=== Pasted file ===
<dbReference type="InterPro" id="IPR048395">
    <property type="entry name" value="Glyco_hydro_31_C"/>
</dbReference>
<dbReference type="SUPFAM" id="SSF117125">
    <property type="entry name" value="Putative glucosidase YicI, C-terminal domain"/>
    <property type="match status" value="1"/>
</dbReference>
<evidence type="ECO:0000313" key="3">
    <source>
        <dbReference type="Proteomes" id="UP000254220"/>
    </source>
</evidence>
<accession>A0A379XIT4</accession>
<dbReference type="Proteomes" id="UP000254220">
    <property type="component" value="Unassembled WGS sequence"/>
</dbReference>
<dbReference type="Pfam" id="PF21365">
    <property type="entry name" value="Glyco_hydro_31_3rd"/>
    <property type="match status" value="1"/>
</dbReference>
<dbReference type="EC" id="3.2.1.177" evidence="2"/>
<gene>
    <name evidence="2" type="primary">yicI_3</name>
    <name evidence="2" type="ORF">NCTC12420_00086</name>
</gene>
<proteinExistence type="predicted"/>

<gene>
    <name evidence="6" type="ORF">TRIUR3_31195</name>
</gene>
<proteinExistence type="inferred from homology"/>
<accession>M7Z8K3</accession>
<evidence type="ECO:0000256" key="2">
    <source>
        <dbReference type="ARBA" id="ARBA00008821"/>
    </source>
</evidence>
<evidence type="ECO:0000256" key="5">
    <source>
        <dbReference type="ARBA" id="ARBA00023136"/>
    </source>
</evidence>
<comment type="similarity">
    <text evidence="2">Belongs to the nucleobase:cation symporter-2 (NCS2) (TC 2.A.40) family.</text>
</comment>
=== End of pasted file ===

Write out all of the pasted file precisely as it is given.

<dbReference type="InterPro" id="IPR048395">
    <property type="entry name" value="Glyco_hydro_31_C"/>
</dbReference>
<dbReference type="SUPFAM" id="SSF117125">
    <property type="entry name" value="Putative glucosidase YicI, C-terminal domain"/>
    <property type="match status" value="1"/>
</dbReference>
<evidence type="ECO:0000313" key="3">
    <source>
        <dbReference type="Proteomes" id="UP000254220"/>
    </source>
</evidence>
<accession>A0A379XIT4</accession>
<dbReference type="Proteomes" id="UP000254220">
    <property type="component" value="Unassembled WGS sequence"/>
</dbReference>
<dbReference type="Pfam" id="PF21365">
    <property type="entry name" value="Glyco_hydro_31_3rd"/>
    <property type="match status" value="1"/>
</dbReference>
<dbReference type="EC" id="3.2.1.177" evidence="2"/>
<gene>
    <name evidence="2" type="primary">yicI_3</name>
    <name evidence="2" type="ORF">NCTC12420_00086</name>
</gene>
<proteinExistence type="predicted"/>

<gene>
    <name evidence="6" type="ORF">TRIUR3_31195</name>
</gene>
<proteinExistence type="inferred from homology"/>
<accession>M7Z8K3</accession>
<evidence type="ECO:0000256" key="2">
    <source>
        <dbReference type="ARBA" id="ARBA00008821"/>
    </source>
</evidence>
<evidence type="ECO:0000256" key="5">
    <source>
        <dbReference type="ARBA" id="ARBA00023136"/>
    </source>
</evidence>
<comment type="similarity">
    <text evidence="2">Belongs to the nucleobase:cation symporter-2 (NCS2) (TC 2.A.40) family.</text>
</comment>